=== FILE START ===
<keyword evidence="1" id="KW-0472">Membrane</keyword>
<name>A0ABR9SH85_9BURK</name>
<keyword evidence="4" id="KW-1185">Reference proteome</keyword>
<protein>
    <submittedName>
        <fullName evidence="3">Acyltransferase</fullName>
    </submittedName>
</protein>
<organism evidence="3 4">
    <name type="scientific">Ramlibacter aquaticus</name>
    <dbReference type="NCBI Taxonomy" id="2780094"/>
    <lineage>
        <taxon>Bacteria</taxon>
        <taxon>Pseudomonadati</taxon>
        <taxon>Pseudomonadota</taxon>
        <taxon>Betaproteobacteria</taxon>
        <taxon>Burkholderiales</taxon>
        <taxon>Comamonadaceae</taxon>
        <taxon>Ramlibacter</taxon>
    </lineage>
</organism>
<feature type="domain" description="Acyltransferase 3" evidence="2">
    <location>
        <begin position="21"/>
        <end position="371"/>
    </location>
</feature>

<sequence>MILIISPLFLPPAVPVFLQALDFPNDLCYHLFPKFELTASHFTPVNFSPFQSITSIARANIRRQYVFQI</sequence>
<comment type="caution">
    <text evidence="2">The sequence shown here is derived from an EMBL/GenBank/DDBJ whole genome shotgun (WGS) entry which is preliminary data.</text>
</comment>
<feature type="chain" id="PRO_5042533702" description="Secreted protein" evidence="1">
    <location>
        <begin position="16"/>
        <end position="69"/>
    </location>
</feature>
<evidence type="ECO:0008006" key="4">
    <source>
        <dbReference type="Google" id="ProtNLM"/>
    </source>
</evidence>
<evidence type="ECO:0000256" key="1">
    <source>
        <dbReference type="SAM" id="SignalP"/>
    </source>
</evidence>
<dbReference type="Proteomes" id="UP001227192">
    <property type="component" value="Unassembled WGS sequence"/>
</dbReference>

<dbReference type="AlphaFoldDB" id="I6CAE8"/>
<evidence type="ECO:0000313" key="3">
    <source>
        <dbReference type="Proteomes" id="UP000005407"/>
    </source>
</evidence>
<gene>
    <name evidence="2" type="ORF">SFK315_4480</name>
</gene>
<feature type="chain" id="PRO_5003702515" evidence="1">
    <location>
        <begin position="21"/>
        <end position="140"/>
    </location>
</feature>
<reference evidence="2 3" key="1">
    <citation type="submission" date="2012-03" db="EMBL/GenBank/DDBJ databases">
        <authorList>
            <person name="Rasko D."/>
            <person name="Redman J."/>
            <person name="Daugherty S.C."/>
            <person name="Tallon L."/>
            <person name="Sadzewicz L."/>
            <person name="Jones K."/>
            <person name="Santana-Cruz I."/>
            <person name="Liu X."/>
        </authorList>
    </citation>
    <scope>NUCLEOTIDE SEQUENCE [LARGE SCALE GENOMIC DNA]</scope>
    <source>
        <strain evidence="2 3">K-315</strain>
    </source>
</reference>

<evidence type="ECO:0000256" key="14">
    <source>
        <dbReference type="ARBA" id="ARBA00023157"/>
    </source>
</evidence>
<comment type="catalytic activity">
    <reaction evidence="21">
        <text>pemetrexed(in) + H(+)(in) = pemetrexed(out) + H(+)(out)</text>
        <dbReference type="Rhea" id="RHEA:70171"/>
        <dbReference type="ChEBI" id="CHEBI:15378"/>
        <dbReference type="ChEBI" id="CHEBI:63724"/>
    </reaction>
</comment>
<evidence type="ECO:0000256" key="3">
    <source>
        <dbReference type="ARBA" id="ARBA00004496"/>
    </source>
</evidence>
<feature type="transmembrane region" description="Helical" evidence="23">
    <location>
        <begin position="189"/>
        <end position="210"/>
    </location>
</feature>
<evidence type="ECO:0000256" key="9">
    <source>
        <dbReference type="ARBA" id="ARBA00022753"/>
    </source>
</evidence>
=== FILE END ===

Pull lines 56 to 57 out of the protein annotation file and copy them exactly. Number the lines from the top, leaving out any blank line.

</evidence>
<gene>